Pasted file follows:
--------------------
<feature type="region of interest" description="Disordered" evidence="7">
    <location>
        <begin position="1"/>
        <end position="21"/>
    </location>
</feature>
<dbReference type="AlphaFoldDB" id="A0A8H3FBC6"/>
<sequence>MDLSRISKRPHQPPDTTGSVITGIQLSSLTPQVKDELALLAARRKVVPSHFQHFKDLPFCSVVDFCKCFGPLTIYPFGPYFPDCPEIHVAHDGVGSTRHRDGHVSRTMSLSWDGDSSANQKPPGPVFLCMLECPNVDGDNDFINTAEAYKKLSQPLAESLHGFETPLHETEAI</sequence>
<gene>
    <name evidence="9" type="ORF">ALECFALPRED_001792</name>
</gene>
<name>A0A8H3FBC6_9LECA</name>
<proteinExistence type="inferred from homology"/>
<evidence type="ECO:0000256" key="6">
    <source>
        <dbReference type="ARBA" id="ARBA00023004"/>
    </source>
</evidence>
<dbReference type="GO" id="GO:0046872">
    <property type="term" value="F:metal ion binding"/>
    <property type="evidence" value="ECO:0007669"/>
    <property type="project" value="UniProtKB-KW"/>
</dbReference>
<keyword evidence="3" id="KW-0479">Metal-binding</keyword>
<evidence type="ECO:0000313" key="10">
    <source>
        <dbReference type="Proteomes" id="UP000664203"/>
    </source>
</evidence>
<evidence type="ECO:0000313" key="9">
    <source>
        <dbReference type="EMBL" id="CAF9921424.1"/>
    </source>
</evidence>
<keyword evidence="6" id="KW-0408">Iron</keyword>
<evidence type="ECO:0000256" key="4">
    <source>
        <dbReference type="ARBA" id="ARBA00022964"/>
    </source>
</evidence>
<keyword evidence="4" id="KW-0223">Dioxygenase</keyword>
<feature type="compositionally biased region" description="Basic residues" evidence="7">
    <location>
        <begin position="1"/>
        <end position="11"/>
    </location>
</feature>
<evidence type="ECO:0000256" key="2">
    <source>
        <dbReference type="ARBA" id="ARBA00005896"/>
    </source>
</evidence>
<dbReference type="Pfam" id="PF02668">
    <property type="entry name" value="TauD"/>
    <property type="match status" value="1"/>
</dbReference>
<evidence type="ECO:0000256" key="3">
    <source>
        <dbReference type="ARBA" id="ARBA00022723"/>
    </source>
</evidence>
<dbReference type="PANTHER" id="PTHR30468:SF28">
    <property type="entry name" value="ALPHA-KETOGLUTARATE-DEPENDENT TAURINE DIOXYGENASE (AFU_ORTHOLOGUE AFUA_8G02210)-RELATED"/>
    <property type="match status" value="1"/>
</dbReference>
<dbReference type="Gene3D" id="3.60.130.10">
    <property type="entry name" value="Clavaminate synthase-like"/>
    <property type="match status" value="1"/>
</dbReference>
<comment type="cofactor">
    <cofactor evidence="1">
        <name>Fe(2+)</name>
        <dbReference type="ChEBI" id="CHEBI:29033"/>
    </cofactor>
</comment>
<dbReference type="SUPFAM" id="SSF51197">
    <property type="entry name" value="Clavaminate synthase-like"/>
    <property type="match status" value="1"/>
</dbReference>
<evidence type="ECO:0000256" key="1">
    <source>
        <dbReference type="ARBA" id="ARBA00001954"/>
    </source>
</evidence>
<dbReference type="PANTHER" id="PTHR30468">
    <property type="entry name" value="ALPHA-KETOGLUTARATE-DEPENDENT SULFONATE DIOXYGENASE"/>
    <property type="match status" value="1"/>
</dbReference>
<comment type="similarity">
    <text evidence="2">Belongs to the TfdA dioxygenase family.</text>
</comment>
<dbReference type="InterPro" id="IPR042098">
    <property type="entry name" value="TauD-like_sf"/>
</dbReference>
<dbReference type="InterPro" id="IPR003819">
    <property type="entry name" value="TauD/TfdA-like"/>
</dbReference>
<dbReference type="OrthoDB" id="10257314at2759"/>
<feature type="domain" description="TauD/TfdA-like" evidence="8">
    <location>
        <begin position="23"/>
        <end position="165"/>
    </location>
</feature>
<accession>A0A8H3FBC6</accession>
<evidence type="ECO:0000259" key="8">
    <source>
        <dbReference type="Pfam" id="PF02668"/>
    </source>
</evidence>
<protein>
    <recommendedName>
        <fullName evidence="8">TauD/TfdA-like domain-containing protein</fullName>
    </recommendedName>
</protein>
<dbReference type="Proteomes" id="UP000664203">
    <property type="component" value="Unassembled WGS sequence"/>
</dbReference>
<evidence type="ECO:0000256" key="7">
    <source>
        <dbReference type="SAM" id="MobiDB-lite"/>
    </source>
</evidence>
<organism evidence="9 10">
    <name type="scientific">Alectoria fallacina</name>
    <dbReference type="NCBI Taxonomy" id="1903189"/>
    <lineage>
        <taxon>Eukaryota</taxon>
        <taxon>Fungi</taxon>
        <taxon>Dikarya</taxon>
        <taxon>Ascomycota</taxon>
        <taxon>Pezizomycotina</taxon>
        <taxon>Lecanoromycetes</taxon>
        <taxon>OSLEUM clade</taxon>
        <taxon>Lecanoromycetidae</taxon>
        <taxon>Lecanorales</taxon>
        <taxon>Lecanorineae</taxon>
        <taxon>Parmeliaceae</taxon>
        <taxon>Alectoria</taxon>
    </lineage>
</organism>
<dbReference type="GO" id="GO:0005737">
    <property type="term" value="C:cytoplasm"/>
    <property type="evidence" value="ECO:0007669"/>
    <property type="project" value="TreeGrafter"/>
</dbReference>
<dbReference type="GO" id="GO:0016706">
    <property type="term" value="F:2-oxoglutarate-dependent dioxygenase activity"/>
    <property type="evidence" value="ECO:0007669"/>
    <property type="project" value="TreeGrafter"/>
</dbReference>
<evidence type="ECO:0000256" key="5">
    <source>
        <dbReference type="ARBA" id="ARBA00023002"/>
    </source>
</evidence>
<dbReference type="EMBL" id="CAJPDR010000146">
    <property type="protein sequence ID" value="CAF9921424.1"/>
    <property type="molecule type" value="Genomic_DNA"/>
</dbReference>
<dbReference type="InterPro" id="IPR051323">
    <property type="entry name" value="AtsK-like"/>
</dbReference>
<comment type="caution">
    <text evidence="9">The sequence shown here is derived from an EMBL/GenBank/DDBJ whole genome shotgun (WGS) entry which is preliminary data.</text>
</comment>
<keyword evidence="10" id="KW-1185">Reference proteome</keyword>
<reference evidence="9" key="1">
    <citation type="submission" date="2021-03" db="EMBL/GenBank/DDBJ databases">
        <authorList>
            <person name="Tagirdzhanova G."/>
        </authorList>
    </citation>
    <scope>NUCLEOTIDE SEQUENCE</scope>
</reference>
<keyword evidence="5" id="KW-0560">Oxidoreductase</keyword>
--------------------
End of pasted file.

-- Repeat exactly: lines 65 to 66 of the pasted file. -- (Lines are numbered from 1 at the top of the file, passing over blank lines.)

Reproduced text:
</dbReference>
<dbReference type="Gene3D" id="3.60.130.10">